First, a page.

August 1 - Submit Abstract to CUAHSI Organized Sessions at 2018 AGU Fall Meeting
AGU Fall Meeting
December 10 - 14, 2018 in Washington, D.C.
Abstracts are now being accepted for AGU's 2018 Fall Meeting! The abstract deadline is Wednesday, August 1, 2018 at 11:59 p.m. EDT.
We encourage you to submit your novel research to a session CUAHSI has organized. Continue reading below.
The sustainability of food, energy, and water resources is threatened by increasing population and climate change. The availability, management, and use of these resources are at the heart of human-nature interactions, which are intertwined with the ability of the food-energy-water (FEW) nexus system to meet societal demands while protecting ecosystem services. The resilience of this nexus system is complex, involving interconnections and interdependencies among global changes, socioeconomic pressures, governance policies, regional interventions, and human behaviors. It is therefore imperative to build interdisciplinary capability in data synthesis, cyberinfrastructure, and modeling frameworks to understand, predict, and support multi-scale decisions impacting FEW nexus sustainability. This session highlights challenges and recent progress from a diversity of interdisciplinary approaches to address FEW nexus issues.
Groundwater is a key component of the global water cycle. Groundwater controls baseflow and may affect terrestrial – atmospheric coupling through control of soil moisture, and, as such, must be included in terrestrial hydrologic and Earth-systems models. However, because of the differing temporal scales at which ground- and surface-water operate, and because water movement over the land surface is two-dimensional, whereas groundwater flows through a heterogeneous three-dimensional matrix, coupling these processes in hydrologic models is a major challenge. We seek papers and posters that offer novel approaches, including case studies, for coupling groundwater and surface water in terrestrial hydrologic and Earth systems models, especially at regional to continental scales.
H106: Research, Development and Evaluation of the National Water Model and Facilitation of Community Involvement
The NOAA National Weather Service, Office of Water Prediction, is leading development of the National Water Model (NWM). The NWM represents transformative cyberinfrastructure by providing a platform for community hydrologic model development. At its ultimate build-out, the NWM will include operational capabilities for forecasting the full suite of water budget variables at a continental scale, providing insight into floods, droughts, water quality and water supply. The development of the NWM provides natural collaborative opportunities for federal agencies involved in water prediction and the research and academic communities in both hydrologic and atmospheric sciences. Continental-scale hydrologic prediction represents a new frontier at the nexus of atmospheric and hydrologic modeling, with important connections to remote sensing, data assimilation, anthropogenic effects, big data, decision support, calibration and parameter estimation, machine learning, model testing and evaluation. This session seeks presentations or posters on any of these topics, facilitation of collaborations and enhancing community involvement.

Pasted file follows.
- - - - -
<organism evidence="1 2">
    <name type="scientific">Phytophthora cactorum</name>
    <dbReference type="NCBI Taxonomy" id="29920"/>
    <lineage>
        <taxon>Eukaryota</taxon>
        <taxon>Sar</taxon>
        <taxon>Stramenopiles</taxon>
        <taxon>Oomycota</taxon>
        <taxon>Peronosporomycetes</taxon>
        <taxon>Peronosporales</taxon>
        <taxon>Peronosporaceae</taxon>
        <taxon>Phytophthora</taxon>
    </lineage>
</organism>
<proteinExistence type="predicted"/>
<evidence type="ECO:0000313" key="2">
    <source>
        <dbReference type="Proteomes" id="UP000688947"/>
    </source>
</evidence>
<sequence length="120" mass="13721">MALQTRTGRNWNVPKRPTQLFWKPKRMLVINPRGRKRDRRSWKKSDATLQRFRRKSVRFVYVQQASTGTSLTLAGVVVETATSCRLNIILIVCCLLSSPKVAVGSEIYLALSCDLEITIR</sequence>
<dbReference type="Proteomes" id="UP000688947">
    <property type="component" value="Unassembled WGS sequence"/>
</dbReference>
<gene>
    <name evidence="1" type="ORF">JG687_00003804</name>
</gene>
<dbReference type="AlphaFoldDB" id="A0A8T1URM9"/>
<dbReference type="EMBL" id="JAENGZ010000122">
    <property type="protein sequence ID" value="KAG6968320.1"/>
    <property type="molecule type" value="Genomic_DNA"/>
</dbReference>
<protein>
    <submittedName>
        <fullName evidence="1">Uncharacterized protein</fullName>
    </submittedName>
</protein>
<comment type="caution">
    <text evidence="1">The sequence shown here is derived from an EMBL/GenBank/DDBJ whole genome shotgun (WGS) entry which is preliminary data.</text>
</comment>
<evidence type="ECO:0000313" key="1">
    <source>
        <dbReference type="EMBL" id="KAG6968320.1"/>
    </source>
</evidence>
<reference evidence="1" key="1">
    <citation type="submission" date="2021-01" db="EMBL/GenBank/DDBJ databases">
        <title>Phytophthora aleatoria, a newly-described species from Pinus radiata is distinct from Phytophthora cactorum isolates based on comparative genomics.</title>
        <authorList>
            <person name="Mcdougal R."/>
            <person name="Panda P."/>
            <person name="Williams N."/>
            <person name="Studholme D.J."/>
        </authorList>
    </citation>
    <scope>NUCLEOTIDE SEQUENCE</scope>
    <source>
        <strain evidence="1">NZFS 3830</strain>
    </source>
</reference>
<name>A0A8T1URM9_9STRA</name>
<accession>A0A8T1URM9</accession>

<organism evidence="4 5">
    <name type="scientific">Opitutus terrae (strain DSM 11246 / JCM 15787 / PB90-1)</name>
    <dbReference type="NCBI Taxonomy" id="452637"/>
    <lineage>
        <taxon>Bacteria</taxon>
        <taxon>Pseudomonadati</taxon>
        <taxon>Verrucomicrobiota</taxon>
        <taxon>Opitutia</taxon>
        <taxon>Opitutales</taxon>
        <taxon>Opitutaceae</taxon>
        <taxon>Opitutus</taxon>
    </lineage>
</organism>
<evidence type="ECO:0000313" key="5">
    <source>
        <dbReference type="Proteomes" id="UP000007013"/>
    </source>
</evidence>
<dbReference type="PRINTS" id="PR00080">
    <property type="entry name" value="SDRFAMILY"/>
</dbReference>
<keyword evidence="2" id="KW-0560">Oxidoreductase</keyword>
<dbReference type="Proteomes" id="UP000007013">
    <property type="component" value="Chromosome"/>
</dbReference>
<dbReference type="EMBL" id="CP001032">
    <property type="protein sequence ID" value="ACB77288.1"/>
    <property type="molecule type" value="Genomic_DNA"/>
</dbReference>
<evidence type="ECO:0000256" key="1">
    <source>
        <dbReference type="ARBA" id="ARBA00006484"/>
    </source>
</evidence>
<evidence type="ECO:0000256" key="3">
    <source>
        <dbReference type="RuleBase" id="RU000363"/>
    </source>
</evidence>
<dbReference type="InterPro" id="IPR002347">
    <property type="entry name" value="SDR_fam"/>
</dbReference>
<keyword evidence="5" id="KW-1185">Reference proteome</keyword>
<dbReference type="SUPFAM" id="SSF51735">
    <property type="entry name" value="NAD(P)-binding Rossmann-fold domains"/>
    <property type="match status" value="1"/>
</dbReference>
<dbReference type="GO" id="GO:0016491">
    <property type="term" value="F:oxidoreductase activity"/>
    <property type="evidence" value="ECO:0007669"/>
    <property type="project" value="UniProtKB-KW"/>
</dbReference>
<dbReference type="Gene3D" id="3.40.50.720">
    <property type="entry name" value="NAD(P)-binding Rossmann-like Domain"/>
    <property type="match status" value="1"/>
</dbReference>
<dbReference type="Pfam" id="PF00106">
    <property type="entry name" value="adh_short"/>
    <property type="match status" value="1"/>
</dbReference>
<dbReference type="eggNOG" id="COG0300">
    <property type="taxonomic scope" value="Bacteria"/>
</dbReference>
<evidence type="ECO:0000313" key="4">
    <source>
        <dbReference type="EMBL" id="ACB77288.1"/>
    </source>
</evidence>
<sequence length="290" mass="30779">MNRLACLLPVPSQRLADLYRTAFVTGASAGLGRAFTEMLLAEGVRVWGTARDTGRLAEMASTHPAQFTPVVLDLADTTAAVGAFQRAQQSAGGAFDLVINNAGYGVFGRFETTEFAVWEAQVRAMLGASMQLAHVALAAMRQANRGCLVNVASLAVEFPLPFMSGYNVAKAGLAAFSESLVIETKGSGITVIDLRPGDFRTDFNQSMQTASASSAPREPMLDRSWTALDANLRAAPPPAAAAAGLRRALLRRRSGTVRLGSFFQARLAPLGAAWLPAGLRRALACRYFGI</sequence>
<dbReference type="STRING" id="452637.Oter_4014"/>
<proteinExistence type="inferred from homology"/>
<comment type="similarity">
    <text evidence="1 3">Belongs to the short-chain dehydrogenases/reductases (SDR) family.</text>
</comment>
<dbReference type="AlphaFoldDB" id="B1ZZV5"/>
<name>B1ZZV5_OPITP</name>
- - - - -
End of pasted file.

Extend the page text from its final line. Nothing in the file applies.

ED060: Virtual Community Platforms and Tools for FAIR Data Management Planning: Supporting Your Research and Training the Next Generation
Currently, data management plan (DMP) usage is mostly limited to research proposals. Clear training, easy-to-access and use tools, and consistent policies are needed to help scientists develop DMPs and manage data more broadly and across multiple phases of scientific projects. In an effort to train current and future generations of scientists, virtual community platforms and training resources are being developed to provide services and support to ensure that DMPs are embedded in the scientific research lifecycle. Well-developed, executable, and machine-actionable DMPs can ultimately assist data to be Findable, Accessible, Interoperable, and Reusable (FAIR). We encourage submissions, especially case studies, describing training, policies, infrastructural activities, tools and platforms that leverage and help fulfill DMPs and that enable the scientific community to make their data FAIR.
Using real data can improve learning outcomes for students and the non-scientific public alike. In particular, data-driven curriculum can help students gain a better understanding of challenges in conducting research such as data scarcity and understanding metadata. The development of community cyberinfrastructure has lowered the barriers to data-driven education for many of the Earth Sciences. In this session, we solicit presentations describing place-based, data-driven learning exercises and their learning outcomes, in both classroom and community learning settings.
For more information, including how to submit an abstract, click here.